There is probably no single essay in The Federalist that is cited more often in Supreme Court opinions than No. 78. This is natural enough; it is not only the first essay on the judiciary, but the location of Publius’s fullest statement (almost his only one) on the power we now call “judicial review”–the power of the federal courts to hold acts of Congress invalid as contrary to the Constitution (not to mention actions of the executive). “Judicial review” is a phrase that was in no one’s vocabulary at the founding, nor for a long time thereafter, and it came into common use to describe the power discussed here only in the early twentieth century. But since the standardization of this legal terminology–and the standardization of thinking that has accompanied it–Federalist No. 78 has appeared in the Court’s opinions frequently, by way of reminding the reader of the venerable character of the judiciary’s supposedly authoritative position in interpreting the Constitution.
There is a great deal that can be said about this essay. I will confine myself to just a few observations.
First, the real subject of No. 78 is the virtue of an independent judiciary as an essential component of the separation of powers–something accomplished chiefly by the tenure “during good Behaviour” set by Article III. It is not until the tenth paragraph (of 23) that Alexander Hamilton mentions this independence as “peculiarly essential” because of the judiciary’s responsibility under a “limited constitution.” Since Hamilton is concerned to defend the judiciary as “least dangerous to the political rights of the constitution,” and since judicial review (okay, we’ll use the anachronistic phrase) is not explicitly granted in the text but is an inference from it, he might have chosen to deny the existence of the power if it were plausible to do so, and he would have more effectively reassured his readers of the judiciary’s harmlessness. Instead he affirms the power’s existence.
Second, he affirms its existence without tracing the inference back to specific language in the Constitution, which he might have done (specifically, portions of Articles III and VI). Instead Hamilton sketches the power’s contours in general terms, as inseparable from the nature of a written constitution, reasoning about what the people do in such a document to govern their governors, and about the role of the courts as “an intermediate body between the people and the legislature.”
Third, however, Hamilton does mention some specific clauses of the Constitution that come to mind as requiring judicial enforcement–”such for instance as that it shall pass no bills of attainder, no ex post facto laws, and the like.” One plausible reading is that it is only “the like” of these clauses–”the reservations of particular rights or privileges”–that call forth an authoritative power of judicial review that the other branches are obliged to respect. This would mean that much the largest proportion of the Constitution is not a fit subject for judicial “enforcement”; not, for instance, the outer boundaries of political powers that do not in themselves implicate individual rights. The standard reading of the essay today, though–which is not necessarily the best one–is to rely on the broader statements elsewhere in the essay about unconstitutional acts, and to assimilate those statements into an all-purpose judicial review power. For better or for worse, Hamilton does not say enough here to adjudicate the issue between these readings decisively.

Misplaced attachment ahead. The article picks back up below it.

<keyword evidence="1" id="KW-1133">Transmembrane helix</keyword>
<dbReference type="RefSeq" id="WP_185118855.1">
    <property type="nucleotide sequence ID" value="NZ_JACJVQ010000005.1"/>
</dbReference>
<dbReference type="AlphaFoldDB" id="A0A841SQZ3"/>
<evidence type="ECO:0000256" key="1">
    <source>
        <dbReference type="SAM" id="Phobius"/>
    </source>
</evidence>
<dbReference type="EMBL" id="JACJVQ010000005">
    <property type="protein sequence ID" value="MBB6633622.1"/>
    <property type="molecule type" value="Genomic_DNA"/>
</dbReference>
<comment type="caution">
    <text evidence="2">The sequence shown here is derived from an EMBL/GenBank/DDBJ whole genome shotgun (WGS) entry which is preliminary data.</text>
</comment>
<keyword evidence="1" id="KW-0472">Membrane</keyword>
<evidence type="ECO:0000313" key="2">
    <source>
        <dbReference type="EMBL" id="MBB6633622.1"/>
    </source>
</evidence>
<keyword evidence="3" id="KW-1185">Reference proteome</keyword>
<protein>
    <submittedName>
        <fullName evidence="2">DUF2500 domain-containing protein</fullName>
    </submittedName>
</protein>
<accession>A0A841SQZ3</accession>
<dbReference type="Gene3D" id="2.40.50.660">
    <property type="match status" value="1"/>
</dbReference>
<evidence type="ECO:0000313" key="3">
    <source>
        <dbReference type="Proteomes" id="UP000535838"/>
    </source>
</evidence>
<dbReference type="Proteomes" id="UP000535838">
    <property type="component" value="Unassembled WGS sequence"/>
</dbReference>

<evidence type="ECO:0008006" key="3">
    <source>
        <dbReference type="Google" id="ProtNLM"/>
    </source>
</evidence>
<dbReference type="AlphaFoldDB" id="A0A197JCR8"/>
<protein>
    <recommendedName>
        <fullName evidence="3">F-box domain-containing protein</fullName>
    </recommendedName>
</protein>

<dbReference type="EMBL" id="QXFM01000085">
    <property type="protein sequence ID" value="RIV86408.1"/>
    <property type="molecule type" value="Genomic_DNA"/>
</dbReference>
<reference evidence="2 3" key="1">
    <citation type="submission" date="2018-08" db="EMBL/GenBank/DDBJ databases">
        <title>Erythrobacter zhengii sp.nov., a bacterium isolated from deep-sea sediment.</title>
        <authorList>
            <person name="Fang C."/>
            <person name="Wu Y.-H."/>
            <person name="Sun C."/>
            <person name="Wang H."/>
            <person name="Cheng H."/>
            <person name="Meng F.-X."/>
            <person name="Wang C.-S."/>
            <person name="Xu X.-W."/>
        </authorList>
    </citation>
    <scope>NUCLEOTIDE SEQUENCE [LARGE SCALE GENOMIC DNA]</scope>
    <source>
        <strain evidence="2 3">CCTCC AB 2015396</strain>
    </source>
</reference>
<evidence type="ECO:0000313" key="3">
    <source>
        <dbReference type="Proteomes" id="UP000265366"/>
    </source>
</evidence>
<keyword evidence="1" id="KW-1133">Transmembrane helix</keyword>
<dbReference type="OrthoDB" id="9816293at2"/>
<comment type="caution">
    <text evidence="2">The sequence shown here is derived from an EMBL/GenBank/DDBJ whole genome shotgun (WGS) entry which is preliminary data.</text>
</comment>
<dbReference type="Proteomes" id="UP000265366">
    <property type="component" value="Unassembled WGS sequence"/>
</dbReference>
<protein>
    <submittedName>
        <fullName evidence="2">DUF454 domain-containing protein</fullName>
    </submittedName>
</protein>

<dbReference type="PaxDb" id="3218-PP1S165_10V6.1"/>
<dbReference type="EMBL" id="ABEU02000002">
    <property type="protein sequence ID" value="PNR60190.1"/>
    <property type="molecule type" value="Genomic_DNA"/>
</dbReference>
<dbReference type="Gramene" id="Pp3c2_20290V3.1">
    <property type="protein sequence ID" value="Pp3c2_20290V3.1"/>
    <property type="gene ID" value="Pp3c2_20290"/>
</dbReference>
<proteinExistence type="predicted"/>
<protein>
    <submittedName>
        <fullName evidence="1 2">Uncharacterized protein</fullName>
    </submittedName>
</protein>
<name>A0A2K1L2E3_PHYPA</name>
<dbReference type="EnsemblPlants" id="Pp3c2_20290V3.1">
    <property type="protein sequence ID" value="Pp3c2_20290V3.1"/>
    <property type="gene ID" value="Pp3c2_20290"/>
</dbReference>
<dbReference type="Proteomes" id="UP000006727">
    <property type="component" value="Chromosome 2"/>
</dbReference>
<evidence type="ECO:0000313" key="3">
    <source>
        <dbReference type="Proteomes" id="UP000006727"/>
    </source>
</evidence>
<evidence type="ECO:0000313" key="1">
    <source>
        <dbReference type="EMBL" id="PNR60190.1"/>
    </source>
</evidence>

Fourth, Hamilton does a downright poor job in No. 78 of reassuring any reader who begins to wonder whether there is any available restraint on the judiciary in the event it runs amok with this power to speak in the name of the Constitution. His response is almost a shrug, remarking that the courts can decide all sorts of cases wrongly–cases involving “two contradictory statutes,” or those involving “any single statute,” as well as those involving an alleged conflict between a statute and the Constitution. As though there were no differences among these situations, Hamilton says that if the concern “proved any thing, [it] would prove that there ought to be no judges distinct from” the Congress. Um, no, that’s just not right at all. Since an erroneous judgment on the meaning of the Constitution is so much more momentous, especially when it invalidates a statute, what it “proves” is that we need some constitutional means of checking the judiciary, just as we need checks on the other branches.
As if he realized how poorly he had handled this aspect of the discussion, Hamilton returns with a much better answer on controlling the courts in No. 81, as we’ll see. Here, though, he is content to emphasize the judges’ independence and self-restraint, insisting that “they should be bound down by strict rules and precedents.” And so they should, even if that is not enough for judges who, like all other officeholders, are all too human.
(For explanation of this recurring feature, see here.)